Unicellular green alga, Chlorella vulgaris, has been shown to express various pharmacological effects in animals and humans (Hasegawa et al., 2005). Hot water extracts of Chlorella vulgaris contain potent biological modifiers for immune responses against tumors, bacteria, viruses and native antigens such as casein (Hasegawa et al., 1999). Chlorella has also been reported to possess anti-oxidative, anti-inflammatory and anti-tumor properties in vitro (Guzman et al., 2001). In addition, chemopreventive effects of chlorella were reported against cancer such as hepatocarcinogenesis in rats (Takekoshi et al., 2005). Thus, the benefits of the chlorella organism are shown to be very wide-ranging and it has the potential to be used in nutritional fortification (Hasegawa et al., 2005).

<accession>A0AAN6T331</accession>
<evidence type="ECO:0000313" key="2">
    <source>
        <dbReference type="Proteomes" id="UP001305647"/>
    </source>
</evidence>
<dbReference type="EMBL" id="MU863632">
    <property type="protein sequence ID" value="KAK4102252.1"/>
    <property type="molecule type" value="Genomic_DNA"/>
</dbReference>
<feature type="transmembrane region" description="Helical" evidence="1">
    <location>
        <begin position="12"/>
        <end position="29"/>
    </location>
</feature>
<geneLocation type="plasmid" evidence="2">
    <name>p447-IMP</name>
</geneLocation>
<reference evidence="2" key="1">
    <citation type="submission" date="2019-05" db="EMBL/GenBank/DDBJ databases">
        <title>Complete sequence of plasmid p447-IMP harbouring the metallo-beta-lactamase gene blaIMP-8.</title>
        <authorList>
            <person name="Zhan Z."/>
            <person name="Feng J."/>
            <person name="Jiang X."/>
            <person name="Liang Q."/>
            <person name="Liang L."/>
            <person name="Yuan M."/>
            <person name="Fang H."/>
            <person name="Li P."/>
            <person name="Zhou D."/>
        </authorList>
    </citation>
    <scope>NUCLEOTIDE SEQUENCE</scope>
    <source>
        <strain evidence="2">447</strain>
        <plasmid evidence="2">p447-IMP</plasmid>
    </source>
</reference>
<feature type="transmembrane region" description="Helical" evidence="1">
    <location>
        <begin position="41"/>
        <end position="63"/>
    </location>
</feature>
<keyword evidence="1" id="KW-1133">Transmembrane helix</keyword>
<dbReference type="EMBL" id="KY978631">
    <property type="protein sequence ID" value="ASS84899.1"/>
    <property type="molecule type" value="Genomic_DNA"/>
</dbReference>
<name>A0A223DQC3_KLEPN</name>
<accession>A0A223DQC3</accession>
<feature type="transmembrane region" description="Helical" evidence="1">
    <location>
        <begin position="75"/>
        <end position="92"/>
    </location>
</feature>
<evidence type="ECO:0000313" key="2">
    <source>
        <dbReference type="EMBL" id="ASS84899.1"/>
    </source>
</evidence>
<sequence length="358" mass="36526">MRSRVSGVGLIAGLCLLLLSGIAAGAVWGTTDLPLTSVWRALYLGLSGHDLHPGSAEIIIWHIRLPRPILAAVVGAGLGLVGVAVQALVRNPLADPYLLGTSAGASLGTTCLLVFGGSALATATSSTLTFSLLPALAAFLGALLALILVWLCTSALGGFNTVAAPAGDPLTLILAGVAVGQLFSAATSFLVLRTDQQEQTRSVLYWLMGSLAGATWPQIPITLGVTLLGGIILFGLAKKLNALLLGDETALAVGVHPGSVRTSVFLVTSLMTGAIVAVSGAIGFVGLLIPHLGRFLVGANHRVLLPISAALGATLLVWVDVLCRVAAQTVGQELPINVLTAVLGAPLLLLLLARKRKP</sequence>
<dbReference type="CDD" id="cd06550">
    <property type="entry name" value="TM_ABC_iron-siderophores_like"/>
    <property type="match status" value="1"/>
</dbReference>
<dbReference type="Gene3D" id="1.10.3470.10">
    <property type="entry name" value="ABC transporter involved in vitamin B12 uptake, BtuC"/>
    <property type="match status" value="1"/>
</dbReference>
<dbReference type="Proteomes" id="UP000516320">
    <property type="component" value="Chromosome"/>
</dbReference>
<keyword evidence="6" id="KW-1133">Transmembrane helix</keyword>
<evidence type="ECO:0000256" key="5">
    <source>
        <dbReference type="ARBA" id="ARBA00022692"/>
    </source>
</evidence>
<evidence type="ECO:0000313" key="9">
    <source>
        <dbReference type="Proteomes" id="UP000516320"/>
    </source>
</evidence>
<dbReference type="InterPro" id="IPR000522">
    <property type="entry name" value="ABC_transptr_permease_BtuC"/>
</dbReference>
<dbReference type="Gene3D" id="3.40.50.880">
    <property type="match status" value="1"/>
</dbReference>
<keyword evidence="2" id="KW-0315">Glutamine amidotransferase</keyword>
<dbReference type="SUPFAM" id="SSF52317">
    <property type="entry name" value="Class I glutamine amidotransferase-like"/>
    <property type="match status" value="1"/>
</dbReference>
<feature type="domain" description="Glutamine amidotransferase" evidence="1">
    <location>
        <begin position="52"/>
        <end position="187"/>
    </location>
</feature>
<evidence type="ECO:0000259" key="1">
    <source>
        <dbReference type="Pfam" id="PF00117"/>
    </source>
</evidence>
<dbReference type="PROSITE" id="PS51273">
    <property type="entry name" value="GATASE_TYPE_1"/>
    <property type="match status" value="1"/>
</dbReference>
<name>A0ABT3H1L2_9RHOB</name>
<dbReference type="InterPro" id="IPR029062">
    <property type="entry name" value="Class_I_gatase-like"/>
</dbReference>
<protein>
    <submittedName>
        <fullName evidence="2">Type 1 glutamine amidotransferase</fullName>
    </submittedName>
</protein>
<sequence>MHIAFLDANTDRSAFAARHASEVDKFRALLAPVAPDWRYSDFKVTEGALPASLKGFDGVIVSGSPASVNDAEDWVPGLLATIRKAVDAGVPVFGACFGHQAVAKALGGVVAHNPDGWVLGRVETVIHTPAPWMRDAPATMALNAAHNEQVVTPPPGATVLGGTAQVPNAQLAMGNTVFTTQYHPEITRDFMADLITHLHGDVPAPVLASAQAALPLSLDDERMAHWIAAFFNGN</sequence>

Estrogens are known to modulate proliferative activity not only in the classic estrogen responsive tissues (Yager and Liehr, 1996) but also in organs and/or cells of other apparatuses (Fisher et al., 1984; Francavilla et al., 1989; Messa et al., 2000; Barone et al., 2006). They exert their biological activity by binding with two type of receptors: estrogen receptor-alpha (ER-α), the prevalent form in the breast, bone, cardiovascular tissue, urogenital tract and central nervous system and estrogen receptor-beta (ER-β), the prevalent form in the gut (Di Leo et al., 2008; Gustafsson, 1999; Dechering et al., 2000). ER mediates the action of estrogens and plays a major role in the initiation and progression of breast cancer (Pearce and Jordan, 2004).

p53, the protein encoded by the tumour suppressor gene p53, functions as a master regulator of both cell division and apoptosis (Mihara et al., 2003).